06/10/2010 09:23 am ET | Updated May 25, 2011

Why Does The Los Angeles Times Hate Obama?

Remember when the Times was a serious, national newspaper? I do. Today, its political coverage, especially the stuff produced by its Top of the Ticket blog where Andrew Malcolm does his Drudge-Lite work, is often just excruciatingly lame. For some odd reason, the Times has decided to dumb down its political product and position its site as a Michelle Malkin wannabe, and in a way no other major newspaper in the country has done, nor would ever dream of doing.

Somewhere, former Times publisher Otis Chandler is turning over in his grave. Not just because of the hollow, right-wing politics of the Times' online political product. (Chandler was a proud liberal.) But because the product so uniformly sophomoric and dishonest. (i.e. It has nothing to do with journalism, or even opinion journalism.) The kind of relentlessly partisan, right-wing junk the Times site often produces, thanks to Malcolm, is just embarrassing for a national newspaper that used to win prestigious prizes -- for a newspaper that once had aspirations higher than landing a Drudge link and wallowing in online hate.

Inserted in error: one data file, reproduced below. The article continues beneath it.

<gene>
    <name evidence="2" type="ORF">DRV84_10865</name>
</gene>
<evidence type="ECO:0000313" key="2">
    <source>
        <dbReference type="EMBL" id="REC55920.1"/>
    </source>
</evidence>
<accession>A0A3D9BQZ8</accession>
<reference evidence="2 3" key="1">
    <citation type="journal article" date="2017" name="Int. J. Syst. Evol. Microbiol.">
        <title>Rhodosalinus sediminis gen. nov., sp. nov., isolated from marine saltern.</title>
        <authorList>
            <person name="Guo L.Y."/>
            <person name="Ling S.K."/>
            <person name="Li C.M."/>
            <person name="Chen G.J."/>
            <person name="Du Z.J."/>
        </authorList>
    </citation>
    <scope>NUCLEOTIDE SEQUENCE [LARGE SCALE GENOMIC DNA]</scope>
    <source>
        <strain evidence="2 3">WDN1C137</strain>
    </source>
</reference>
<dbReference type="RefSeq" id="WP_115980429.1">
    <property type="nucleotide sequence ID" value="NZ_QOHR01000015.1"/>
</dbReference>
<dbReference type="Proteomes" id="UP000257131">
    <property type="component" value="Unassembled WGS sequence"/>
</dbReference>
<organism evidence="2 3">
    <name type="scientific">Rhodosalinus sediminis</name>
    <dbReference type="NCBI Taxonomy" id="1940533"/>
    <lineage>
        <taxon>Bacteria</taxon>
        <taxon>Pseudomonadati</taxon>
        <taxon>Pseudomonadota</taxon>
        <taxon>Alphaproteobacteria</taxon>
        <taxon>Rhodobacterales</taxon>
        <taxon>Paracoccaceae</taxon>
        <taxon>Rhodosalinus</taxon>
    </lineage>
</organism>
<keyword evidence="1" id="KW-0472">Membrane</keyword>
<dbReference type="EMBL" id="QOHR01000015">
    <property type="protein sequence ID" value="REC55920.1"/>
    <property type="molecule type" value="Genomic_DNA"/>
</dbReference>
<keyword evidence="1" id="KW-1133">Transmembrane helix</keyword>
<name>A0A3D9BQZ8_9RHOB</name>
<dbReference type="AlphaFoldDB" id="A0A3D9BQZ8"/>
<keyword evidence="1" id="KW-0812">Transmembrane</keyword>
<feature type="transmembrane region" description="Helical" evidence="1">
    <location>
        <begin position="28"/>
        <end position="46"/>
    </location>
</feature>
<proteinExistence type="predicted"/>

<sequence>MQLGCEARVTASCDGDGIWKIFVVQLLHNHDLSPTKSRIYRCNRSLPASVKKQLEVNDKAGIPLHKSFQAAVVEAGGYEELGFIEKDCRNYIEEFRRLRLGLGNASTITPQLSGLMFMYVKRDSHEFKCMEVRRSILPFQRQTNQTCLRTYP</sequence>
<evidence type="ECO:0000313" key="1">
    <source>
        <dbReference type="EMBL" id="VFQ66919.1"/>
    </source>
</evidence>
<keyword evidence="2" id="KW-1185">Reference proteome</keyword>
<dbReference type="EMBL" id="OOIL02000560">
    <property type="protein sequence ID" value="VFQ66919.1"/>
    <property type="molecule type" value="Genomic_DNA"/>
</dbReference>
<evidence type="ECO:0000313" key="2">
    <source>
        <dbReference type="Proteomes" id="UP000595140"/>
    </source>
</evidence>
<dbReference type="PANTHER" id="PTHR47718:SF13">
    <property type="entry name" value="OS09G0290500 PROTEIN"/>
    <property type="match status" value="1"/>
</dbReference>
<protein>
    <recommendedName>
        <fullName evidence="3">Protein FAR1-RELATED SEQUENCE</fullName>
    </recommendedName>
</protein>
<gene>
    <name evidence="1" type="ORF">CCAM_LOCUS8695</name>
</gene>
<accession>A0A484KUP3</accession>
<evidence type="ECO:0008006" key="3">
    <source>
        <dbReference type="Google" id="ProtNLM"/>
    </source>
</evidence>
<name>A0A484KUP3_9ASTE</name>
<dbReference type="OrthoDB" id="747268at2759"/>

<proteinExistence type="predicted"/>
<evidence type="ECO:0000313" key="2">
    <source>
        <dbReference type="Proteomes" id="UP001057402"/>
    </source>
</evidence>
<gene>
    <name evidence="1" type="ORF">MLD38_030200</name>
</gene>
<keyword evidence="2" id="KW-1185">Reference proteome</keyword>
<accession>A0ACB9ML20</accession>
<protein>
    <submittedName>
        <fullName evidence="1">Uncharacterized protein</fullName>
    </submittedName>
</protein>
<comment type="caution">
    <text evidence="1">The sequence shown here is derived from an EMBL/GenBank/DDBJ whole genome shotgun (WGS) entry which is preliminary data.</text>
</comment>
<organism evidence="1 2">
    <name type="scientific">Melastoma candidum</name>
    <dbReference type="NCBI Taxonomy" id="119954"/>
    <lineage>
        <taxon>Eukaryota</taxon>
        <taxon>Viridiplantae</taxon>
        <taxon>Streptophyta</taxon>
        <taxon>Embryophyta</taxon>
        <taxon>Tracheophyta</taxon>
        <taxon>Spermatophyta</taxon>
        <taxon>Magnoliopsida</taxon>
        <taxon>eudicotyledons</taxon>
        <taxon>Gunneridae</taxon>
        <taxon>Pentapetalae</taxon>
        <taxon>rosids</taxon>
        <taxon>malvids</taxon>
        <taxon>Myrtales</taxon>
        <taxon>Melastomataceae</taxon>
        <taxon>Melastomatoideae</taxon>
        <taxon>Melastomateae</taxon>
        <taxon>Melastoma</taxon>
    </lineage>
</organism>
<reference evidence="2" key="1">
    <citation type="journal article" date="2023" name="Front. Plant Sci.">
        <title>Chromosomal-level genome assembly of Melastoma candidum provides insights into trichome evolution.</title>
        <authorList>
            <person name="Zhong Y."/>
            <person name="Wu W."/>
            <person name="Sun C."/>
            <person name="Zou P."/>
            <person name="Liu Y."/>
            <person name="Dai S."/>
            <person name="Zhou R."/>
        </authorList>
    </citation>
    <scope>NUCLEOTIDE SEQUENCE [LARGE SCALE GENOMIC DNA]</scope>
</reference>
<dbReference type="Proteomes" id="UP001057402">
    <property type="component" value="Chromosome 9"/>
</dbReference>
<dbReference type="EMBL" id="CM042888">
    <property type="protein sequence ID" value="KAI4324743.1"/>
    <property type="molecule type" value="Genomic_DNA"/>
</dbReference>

And I don't even have to do a Google search to know for a fact that when President Bush was in office, there was nobody on staff at the Times, and certainly nobody writing off the opinion pages, who was allowed to so casually insult the office of the presidency on a regular basis.

So what is this about? Does the Times think it's clever and endearing to treat the president as a two-bit hood? And why does the Times allows one of its high-profile political writers, contrary to the newspaper's published guidelines, to continually adopt a hateful Rush Limbaugh and Fox News-like tone and personally degrade the presidency? (Remember when conservatives demanded people respect the office of the presidency? No more.)

The Times claims it strives for balance in its political opinion, as well as a civil tone. But with the Obama-hating Malcolm, the paper fails on both counts.

Read the full Media Matters column, here.